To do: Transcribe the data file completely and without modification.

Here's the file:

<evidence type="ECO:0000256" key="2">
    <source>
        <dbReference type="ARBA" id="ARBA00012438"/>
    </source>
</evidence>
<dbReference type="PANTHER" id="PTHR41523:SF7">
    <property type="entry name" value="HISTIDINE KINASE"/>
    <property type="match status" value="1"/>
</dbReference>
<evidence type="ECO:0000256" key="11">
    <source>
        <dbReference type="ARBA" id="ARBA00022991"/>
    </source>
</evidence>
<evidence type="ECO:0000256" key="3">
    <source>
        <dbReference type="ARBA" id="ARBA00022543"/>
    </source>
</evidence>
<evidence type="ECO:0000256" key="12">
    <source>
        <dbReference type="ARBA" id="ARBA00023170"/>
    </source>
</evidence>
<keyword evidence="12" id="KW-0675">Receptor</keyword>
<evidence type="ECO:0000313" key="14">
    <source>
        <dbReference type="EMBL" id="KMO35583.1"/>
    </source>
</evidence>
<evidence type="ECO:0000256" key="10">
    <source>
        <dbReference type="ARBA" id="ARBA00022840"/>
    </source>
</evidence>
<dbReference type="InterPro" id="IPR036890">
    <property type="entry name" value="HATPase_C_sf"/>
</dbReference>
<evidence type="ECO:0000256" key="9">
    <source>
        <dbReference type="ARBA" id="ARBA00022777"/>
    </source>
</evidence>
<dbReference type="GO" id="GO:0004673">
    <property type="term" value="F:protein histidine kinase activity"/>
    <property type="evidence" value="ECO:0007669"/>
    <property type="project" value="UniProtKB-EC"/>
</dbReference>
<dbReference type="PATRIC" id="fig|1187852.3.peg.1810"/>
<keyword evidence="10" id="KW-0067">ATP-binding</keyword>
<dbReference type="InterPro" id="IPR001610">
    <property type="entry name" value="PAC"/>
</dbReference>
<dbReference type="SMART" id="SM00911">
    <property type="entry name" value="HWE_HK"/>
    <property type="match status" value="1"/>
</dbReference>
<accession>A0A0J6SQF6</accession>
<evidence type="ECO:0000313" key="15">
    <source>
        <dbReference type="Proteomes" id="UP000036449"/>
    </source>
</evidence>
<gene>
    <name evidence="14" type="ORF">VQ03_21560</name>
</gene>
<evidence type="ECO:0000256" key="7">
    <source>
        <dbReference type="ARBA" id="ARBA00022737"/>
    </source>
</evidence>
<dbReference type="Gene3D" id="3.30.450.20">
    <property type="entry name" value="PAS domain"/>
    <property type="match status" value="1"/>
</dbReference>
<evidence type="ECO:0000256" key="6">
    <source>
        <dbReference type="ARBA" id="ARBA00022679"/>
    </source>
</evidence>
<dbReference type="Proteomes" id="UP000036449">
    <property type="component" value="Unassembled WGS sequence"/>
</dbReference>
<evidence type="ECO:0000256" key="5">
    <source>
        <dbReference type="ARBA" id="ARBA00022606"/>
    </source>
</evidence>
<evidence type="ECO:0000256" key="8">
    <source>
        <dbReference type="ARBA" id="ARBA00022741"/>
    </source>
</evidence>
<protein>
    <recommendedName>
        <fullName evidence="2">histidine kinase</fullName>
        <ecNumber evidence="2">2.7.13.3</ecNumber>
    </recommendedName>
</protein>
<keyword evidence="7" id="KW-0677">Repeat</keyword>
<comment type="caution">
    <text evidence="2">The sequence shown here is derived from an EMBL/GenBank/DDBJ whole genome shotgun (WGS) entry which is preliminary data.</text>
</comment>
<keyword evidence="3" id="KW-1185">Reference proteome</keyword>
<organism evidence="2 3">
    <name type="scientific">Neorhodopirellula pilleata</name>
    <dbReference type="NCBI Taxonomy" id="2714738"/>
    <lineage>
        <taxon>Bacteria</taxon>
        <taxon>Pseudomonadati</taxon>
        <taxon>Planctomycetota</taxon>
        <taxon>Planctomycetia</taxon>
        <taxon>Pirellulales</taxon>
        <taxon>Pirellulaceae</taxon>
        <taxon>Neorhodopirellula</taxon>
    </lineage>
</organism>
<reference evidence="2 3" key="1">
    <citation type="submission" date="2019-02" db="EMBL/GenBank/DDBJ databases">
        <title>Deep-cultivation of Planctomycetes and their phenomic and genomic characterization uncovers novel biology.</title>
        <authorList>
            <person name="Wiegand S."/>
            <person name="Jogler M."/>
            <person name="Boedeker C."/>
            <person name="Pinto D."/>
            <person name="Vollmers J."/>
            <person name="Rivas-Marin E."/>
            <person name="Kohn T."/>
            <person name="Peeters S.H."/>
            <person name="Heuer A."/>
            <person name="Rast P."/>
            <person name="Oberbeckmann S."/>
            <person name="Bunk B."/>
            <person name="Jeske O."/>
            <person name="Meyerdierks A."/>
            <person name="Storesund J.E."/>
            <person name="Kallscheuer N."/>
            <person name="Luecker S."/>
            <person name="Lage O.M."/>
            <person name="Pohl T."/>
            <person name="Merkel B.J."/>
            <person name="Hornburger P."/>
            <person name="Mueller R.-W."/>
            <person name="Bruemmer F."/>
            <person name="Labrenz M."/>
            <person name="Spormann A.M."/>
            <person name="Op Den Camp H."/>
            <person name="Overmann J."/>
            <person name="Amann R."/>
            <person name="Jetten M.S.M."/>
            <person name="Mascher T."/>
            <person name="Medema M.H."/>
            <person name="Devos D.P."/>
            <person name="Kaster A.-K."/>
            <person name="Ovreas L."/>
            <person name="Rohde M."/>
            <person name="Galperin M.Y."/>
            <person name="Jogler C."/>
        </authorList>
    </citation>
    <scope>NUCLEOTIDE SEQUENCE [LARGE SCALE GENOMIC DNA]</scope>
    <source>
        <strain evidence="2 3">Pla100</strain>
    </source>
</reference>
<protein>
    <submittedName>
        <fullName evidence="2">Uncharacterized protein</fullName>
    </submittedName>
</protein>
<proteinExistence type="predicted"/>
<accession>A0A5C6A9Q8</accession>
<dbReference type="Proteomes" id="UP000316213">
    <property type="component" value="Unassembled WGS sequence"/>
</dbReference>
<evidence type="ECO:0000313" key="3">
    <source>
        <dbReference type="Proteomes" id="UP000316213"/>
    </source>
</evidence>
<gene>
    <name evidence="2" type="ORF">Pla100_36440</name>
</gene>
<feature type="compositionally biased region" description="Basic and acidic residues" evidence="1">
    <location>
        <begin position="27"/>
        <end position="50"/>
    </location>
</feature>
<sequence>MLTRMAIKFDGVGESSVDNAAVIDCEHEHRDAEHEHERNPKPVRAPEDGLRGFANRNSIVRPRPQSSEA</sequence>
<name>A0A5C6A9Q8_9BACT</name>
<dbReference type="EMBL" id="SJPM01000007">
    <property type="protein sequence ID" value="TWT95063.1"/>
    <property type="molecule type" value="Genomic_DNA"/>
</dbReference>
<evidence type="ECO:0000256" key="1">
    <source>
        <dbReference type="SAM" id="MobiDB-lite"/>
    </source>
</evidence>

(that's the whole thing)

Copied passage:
<evidence type="ECO:0000256" key="2">
    <source>
        <dbReference type="ARBA" id="ARBA00012438"/>
    </source>
</evidence>
<dbReference type="PANTHER" id="PTHR41523:SF7">
    <property type="entry name" value="HISTIDINE KINASE"/>
    <property type="match status" value="1"/>
</dbReference>
<evidence type="ECO:0000256" key="11">
    <source>
        <dbReference type="ARBA" id="ARBA00022991"/>
    </source>
</evidence>
<evidence type="ECO:0000256" key="3">
    <source>
        <dbReference type="ARBA" id="ARBA00022543"/>
    </source>
</evidence>
<evidence type="ECO:0000256" key="12">
    <source>
        <dbReference type="ARBA" id="ARBA00023170"/>
    </source>
</evidence>
<keyword evidence="12" id="KW-0675">Receptor</keyword>
<evidence type="ECO:0000313" key="14">
    <source>
        <dbReference type="EMBL" id="KMO35583.1"/>
    </source>
</evidence>
<evidence type="ECO:0000256" key="10">
    <source>
        <dbReference type="ARBA" id="ARBA00022840"/>
    </source>
</evidence>
<dbReference type="InterPro" id="IPR036890">
    <property type="entry name" value="HATPase_C_sf"/>
</dbReference>
<evidence type="ECO:0000256" key="9">
    <source>
        <dbReference type="ARBA" id="ARBA00022777"/>
    </source>
</evidence>
<dbReference type="GO" id="GO:0004673">
    <property type="term" value="F:protein histidine kinase activity"/>
    <property type="evidence" value="ECO:0007669"/>
    <property type="project" value="UniProtKB-EC"/>
</dbReference>
<dbReference type="PATRIC" id="fig|1187852.3.peg.1810"/>
<keyword evidence="10" id="KW-0067">ATP-binding</keyword>
<dbReference type="InterPro" id="IPR001610">
    <property type="entry name" value="PAC"/>
</dbReference>
<dbReference type="SMART" id="SM00911">
    <property type="entry name" value="HWE_HK"/>
    <property type="match status" value="1"/>
</dbReference>
<accession>A0A0J6SQF6</accession>
<evidence type="ECO:0000313" key="15">
    <source>
        <dbReference type="Proteomes" id="UP000036449"/>
    </source>
</evidence>
<gene>
    <name evidence="14" type="ORF">VQ03_21560</name>
</gene>
<evidence type="ECO:0000256" key="7">
    <source>
        <dbReference type="ARBA" id="ARBA00022737"/>
    </source>
</evidence>
<dbReference type="Gene3D" id="3.30.450.20">
    <property type="entry name" value="PAS domain"/>
    <property type="match status" value="1"/>
</dbReference>
<evidence type="ECO:0000256" key="6">
    <source>
        <dbReference type="ARBA" id="ARBA00022679"/>
    </source>
</evidence>
<dbReference type="Proteomes" id="UP000036449">
    <property type="component" value="Unassembled WGS sequence"/>
</dbReference>
<evidence type="ECO:0000256" key="5">
    <source>
        <dbReference type="ARBA" id="ARBA00022606"/>
    </source>
</evidence>
<evidence type="ECO:0000256" key="8">
    <source>
        <dbReference type="ARBA" id="ARBA00022741"/>
    </source>
</evidence>
<protein>
    <recommendedName>
        <fullName evidence="2">histidine kinase</fullName>
        <ecNumber evidence="2">2.7.13.3</ecNumber>
    </recommendedName>
</protein>
<keyword evidence="7" id="KW-0677">Repeat</keyword>
<comment type="caution">
    <text evidence="2">The sequence shown here is derived from an EMBL/GenBank/DDBJ whole genome shotgun (WGS) entry which is preliminary data.</text>
</comment>
<keyword evidence="3" id="KW-1185">Reference proteome</keyword>
<organism evidence="2 3">
    <name type="scientific">Neorhodopirellula pilleata</name>
    <dbReference type="NCBI Taxonomy" id="2714738"/>
    <lineage>
        <taxon>Bacteria</taxon>
        <taxon>Pseudomonadati</taxon>
        <taxon>Planctomycetota</taxon>
        <taxon>Planctomycetia</taxon>
        <taxon>Pirellulales</taxon>
        <taxon>Pirellulaceae</taxon>
        <taxon>Neorhodopirellula</taxon>
    </lineage>
</organism>
<reference evidence="2 3" key="1">
    <citation type="submission" date="2019-02" db="EMBL/GenBank/DDBJ databases">
        <title>Deep-cultivation of Planctomycetes and their phenomic and genomic characterization uncovers novel biology.</title>
        <authorList>
            <person name="Wiegand S."/>
            <person name="Jogler M."/>
            <person name="Boedeker C."/>
            <person name="Pinto D."/>
            <person name="Vollmers J."/>
            <person name="Rivas-Marin E."/>
            <person name="Kohn T."/>
            <person name="Peeters S.H."/>
            <person name="Heuer A."/>
            <person name="Rast P."/>
            <person name="Oberbeckmann S."/>
            <person name="Bunk B."/>
            <person name="Jeske O."/>
            <person name="Meyerdierks A."/>
            <person name="Storesund J.E."/>
            <person name="Kallscheuer N."/>
            <person name="Luecker S."/>
            <person name="Lage O.M."/>
            <person name="Pohl T."/>
            <person name="Merkel B.J."/>
            <person name="Hornburger P."/>
            <person name="Mueller R.-W."/>
            <person name="Bruemmer F."/>
            <person name="Labrenz M."/>
            <person name="Spormann A.M."/>
            <person name="Op Den Camp H."/>
            <person name="Overmann J."/>
            <person name="Amann R."/>
            <person name="Jetten M.S.M."/>
            <person name="Mascher T."/>
            <person name="Medema M.H."/>
            <person name="Devos D.P."/>
            <person name="Kaster A.-K."/>
            <person name="Ovreas L."/>
            <person name="Rohde M."/>
            <person name="Galperin M.Y."/>
            <person name="Jogler C."/>
        </authorList>
    </citation>
    <scope>NUCLEOTIDE SEQUENCE [LARGE SCALE GENOMIC DNA]</scope>
    <source>
        <strain evidence="2 3">Pla100</strain>
    </source>
</reference>
<protein>
    <submittedName>
        <fullName evidence="2">Uncharacterized protein</fullName>
    </submittedName>
</protein>
<proteinExistence type="predicted"/>
<accession>A0A5C6A9Q8</accession>
<dbReference type="Proteomes" id="UP000316213">
    <property type="component" value="Unassembled WGS sequence"/>
</dbReference>
<evidence type="ECO:0000313" key="3">
    <source>
        <dbReference type="Proteomes" id="UP000316213"/>
    </source>
</evidence>
<gene>
    <name evidence="2" type="ORF">Pla100_36440</name>
</gene>
<feature type="compositionally biased region" description="Basic and acidic residues" evidence="1">
    <location>
        <begin position="27"/>
        <end position="50"/>
    </location>
</feature>
<sequence>MLTRMAIKFDGVGESSVDNAAVIDCEHEHRDAEHEHERNPKPVRAPEDGLRGFANRNSIVRPRPQSSEA</sequence>
<name>A0A5C6A9Q8_9BACT</name>
<dbReference type="EMBL" id="SJPM01000007">
    <property type="protein sequence ID" value="TWT95063.1"/>
    <property type="molecule type" value="Genomic_DNA"/>
</dbReference>
<evidence type="ECO:0000256" key="1">
    <source>
        <dbReference type="SAM" id="MobiDB-lite"/>
    </source>
</evidence>